The text of the inscription is based on earlier related ones.16 It too was crystallized by Angelos and repeated exactly in later Cretan icons!17 Our icon reproduces the model established by Angelos exactly, excepting minor deviations in details such as the addition of a second tree in the landscape right and the absence of the long-handled cross that John normally holds on the gold ground — most probably due to the damage to the ground in this area.18 Stylistically, however, it bears little resemblance to the Palaeologan style of Angelos’s icons and is closer to later Cretan works of distinctly conservative character, such as Emmanuel Lambardos’s icon in Corfu, which is of about the same dimensions.19 Apart from the common iconographic type both works display the same miniature execution of the flesh and garments, though with notable variations in our icon where the drapery is less rigid. The close brushstrokes on the flesh and the restricted coloration in subdued tones in our icon contribute to the impression of a different workshop, closer to the art of the fifteenth century. The above traits Suggest that it predates Lambardos and was perhaps painted in the early sixteenth century.

Of significance for our icon’s inclusion in the early sixteenth-century workshops is comparison with a signed icon by the painter Stylianos ‘priest’ in the Paphos Museum, Cyprus,20 which possibly dates from around 1500 (Fig. 51). There the Forerunner is represented in the scene of the Beheading, with the same artistic characteristics and a similar miniature manner of rendering the flesh and the shagey blue fleece. Even closer to our icon is the sixteenth-century icon in the Hermitage,21 of the same iconography but smaller dimensions (24.8 x 17.8 cm) and in excellent condition. The quality of its execution and the dexterity in the almost miniature treatment of the flesh and garments, with firm drawing and brilliant colours, are comparable to those of our icon, with corresponding differentiations from the works by Lambardos. Although it is not possible to date these works with certainty, they reveal that the subject was adopted by accomplished painters distinguished for their excellent technique and proficiency at miniature rendering.

CONDITION Manolis Chatzidakis, 1945: ‘Icon painted on a walnut panel with fine gesso. The outlines incised lightly and stressed by a fine black line. In very good condition; only the gold ground has been erased completely, as well as the gold striations on the wings.’The gold ground of the icon was damaged in previous cleaning, the painted surface is in quite good condition and the gold striations on the wings are now clearly visible, after the recent conservation.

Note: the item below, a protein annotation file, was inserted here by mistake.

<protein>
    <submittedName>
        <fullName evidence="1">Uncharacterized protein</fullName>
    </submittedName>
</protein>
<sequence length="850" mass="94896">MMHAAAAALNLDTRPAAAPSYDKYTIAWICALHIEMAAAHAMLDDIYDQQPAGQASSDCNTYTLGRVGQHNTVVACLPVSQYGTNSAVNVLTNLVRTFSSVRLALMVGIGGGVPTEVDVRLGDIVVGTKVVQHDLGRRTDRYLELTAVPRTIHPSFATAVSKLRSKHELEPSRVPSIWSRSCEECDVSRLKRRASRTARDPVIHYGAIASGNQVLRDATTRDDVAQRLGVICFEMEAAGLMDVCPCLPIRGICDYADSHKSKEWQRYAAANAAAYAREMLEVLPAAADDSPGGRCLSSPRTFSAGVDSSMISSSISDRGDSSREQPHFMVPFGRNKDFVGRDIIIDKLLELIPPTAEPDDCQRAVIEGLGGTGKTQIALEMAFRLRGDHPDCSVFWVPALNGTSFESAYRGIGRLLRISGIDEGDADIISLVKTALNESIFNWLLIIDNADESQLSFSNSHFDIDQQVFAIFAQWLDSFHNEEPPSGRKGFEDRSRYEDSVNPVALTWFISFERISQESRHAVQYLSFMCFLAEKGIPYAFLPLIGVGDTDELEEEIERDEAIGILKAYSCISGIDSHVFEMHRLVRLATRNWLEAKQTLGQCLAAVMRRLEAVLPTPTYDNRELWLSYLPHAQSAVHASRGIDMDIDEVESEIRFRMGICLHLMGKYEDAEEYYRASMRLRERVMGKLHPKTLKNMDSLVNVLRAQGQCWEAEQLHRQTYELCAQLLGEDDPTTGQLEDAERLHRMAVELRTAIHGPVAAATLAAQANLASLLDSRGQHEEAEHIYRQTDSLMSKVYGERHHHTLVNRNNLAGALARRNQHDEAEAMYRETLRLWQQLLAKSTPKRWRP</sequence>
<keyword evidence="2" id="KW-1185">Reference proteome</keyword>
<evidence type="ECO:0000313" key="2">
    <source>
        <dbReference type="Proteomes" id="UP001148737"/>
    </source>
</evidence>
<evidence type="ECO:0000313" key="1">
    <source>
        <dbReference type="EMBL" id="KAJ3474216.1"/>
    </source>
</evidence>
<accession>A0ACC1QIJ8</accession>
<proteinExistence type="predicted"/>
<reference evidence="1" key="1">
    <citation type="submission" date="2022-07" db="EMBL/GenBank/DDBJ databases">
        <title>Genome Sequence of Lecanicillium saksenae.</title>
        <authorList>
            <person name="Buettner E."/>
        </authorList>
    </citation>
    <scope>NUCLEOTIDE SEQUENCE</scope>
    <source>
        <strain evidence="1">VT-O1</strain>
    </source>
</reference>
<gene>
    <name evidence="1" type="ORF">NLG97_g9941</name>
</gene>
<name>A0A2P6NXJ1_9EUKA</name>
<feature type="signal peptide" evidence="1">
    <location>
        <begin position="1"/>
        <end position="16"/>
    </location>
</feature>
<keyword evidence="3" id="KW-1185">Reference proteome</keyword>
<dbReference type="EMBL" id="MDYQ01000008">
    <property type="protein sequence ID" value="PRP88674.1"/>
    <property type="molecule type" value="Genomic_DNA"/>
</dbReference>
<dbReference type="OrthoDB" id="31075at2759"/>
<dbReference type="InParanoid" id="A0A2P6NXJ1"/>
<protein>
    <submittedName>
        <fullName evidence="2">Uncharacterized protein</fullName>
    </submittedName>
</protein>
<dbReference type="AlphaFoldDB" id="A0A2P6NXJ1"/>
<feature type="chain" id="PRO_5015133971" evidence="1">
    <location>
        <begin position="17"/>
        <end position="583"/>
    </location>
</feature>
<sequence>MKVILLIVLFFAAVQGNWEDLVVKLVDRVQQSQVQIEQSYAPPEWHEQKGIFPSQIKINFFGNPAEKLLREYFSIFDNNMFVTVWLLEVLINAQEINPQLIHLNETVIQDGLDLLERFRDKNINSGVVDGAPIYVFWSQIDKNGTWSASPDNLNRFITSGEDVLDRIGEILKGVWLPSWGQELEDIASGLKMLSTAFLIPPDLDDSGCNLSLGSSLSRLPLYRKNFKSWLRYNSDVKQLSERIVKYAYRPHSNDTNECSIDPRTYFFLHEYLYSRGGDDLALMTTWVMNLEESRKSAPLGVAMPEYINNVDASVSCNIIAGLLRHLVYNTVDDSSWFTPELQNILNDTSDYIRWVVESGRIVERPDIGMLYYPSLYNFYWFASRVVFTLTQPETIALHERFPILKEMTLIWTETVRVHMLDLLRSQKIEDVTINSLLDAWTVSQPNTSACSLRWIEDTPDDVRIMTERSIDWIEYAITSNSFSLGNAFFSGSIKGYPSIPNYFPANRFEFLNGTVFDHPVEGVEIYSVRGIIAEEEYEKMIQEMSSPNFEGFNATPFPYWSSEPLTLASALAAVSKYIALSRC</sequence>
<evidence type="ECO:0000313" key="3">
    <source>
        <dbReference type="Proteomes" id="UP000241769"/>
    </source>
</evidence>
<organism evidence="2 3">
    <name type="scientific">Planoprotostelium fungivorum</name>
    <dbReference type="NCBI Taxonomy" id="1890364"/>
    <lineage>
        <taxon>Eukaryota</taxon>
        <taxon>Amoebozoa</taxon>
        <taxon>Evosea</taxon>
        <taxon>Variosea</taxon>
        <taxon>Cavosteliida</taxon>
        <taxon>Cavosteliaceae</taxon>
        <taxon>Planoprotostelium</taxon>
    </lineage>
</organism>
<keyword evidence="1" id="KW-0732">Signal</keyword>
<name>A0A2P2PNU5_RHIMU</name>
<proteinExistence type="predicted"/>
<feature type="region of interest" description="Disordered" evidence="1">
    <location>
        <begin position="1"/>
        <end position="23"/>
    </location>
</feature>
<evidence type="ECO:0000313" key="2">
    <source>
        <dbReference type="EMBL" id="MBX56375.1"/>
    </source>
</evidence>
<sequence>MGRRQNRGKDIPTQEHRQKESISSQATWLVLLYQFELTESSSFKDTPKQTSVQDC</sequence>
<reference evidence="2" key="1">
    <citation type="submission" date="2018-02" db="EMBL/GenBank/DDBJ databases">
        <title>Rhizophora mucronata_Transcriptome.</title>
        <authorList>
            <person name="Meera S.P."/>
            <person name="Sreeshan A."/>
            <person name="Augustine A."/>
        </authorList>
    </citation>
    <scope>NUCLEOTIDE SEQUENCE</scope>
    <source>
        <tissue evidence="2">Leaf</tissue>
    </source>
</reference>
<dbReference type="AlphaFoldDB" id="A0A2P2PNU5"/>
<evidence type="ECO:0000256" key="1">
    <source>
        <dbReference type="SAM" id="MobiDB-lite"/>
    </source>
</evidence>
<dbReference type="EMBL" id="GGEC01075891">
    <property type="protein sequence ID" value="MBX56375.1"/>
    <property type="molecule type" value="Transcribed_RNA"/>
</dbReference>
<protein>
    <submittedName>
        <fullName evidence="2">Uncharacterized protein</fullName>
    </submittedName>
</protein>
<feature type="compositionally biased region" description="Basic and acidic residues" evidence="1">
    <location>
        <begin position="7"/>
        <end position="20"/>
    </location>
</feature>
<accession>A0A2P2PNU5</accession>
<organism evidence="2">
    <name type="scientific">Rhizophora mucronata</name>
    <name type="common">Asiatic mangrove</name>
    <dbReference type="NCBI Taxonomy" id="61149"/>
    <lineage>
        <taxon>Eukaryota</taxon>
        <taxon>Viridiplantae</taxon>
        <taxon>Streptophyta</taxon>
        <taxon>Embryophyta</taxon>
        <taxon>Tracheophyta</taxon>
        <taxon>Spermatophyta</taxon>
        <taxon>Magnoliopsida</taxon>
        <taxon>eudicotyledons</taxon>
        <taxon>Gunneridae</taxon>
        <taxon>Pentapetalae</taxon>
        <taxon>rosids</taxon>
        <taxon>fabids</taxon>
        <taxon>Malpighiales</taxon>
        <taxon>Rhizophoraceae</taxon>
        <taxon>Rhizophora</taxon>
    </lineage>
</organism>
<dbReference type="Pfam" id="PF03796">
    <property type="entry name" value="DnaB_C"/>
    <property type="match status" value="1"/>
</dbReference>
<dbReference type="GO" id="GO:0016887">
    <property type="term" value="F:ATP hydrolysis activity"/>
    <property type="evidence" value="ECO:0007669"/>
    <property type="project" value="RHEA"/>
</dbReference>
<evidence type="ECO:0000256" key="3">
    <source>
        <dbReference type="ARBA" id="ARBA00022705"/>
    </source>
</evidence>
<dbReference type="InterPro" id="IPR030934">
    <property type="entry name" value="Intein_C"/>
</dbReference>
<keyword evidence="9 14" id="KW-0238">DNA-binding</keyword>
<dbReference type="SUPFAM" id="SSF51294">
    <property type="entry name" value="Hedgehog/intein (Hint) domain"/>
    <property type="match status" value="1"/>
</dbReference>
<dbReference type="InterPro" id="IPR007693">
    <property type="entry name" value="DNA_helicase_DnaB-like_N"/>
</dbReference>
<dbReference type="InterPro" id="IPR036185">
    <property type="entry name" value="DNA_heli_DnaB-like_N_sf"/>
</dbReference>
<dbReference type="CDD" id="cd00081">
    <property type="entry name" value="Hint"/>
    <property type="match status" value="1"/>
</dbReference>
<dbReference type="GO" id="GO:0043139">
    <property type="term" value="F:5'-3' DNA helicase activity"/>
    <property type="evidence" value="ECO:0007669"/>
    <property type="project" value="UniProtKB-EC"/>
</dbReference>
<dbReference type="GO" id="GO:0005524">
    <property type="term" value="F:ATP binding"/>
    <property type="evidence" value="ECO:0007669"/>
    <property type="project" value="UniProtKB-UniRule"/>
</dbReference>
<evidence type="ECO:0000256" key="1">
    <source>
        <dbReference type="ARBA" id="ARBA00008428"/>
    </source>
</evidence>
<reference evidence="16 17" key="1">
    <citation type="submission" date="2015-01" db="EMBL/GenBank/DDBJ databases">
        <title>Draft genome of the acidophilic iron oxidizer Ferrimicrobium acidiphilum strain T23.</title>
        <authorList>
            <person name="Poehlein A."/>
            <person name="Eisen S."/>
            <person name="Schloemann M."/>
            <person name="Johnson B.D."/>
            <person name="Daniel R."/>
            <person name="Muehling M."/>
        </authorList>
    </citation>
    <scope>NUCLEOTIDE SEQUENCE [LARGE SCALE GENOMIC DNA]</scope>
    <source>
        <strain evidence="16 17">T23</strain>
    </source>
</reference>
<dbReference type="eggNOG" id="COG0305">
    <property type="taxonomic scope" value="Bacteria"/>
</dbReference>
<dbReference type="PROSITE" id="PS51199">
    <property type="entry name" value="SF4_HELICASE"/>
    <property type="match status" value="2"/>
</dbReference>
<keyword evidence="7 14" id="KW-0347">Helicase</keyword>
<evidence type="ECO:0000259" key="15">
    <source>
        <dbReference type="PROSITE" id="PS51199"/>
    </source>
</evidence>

• 1. Cf. N. Chatzidakis 1983, 11.
    2. Cf. Lafontaine-Dosogne 1976, 128.
    3. Cf. Chatzidakis 1988, 90-91, figs 1-7.
    4. Chatzidakis 1978, 90-91, figs 4-5.
    5. Lafontaine-Dosogne 1976, 131, fig. 9.
    6. Lafontaine-Dosogne 1976, 136, fig. 11. Vocotopoulos 1990, 78. Bizantij 1991, nos 53 and 112. Icons of Cretan Art 1993, no. 64, 415-416 (I. Kyzlasova).
    7. See N. Chatzidakis 1983, 10 and 18.
    8. N. Chatzidakis 1983, no. 2, 18. Acheimastou-Potamianou 1991, 105ff.
    9. Lafontaine-Dosogne 1976. Th. Chatzidakis 1982, no. 2.
    10. Lafontaine-Dosogne 1976. N. Chatzidakis 1983, nos 2 and 39; the catalogue is extended by Vocotopoulos 1990, 77-78 and Acheimastou-Potamianou 1991, 109, nn. 17-18. To it can be added early 16th-century icons in the Hermitage (Icons of Cretan Art 1993, no. 14 – Y. Piatnitsky) and a late 16th-century icon in the Pushkin Museum, Moscow (Icons of Cretan Art 1993, nos 64 and 88 – I. Kyslasova, O. Etinhof), as well as a 17th-century one in the Byzantine Museum, Athens (Treasures of Orthodoxy 1993, no. 16, 201 – M. Acheimastou-Potamianou).
    11. Chatzidakis 1981, 313, 360. Byzantine and Posi-Byzantine Art 1986, no. 139, 135-136 (M. Chatzidakis).
    12. Vocotopoulos 1990, no. 52, 77-78, fig. 171.
    13. Ascribed by Drandakis, see Drandakis 1962, 126-127, pls 57-58.
    14. Sinai 1990, 13Lff., fig. 101 (N. Drandakis).
    15. Mitsani 1996, no. 13, 38.
    16. See Lafontaine-Dosogne 1976, 142, 143.
    17. N. Chatzidakis 1983, no. 2, 18.
    18. In the icon by Angelos in the former Chatzidakis Collection, in the Byzantine Museum, as well as in other icons, the landscape includes a small partridge-wood pigeon; it is absent from the smaller icon of the same subject, in the Malines Museum, see Acheimastou-Potamianou 1991, 108ff.
    19. Vocotopoulos 1990, no. 52, 77-78, fig. 171 (28.5 x 20.5 x 1.8 cm).
    20. Papageorghiou 1991, fig. 99. A second signed work of miniature character by the painter Stylianos is the triptych that includes inter alia two scenes from the life of Saint John the Baptist (N. Chatzidakis 1996 and Lumiéres de l’Orient 1996, no. 9, 50-51, fig. on p. 30).
    21. Icons of Cretan Art 1993, no. 14 (Y. Piatnitsky).

Saint John the Baptist.

Εgg tempera on wood. Early 16th c.

30.5 x 20.7 x 2.2 cm

(donation no. 8)

Nano Chatzidakis, Icons. The Velimezis Collection, publication of the Benaki Museum, Athens 1997, cat. no. 10, page 116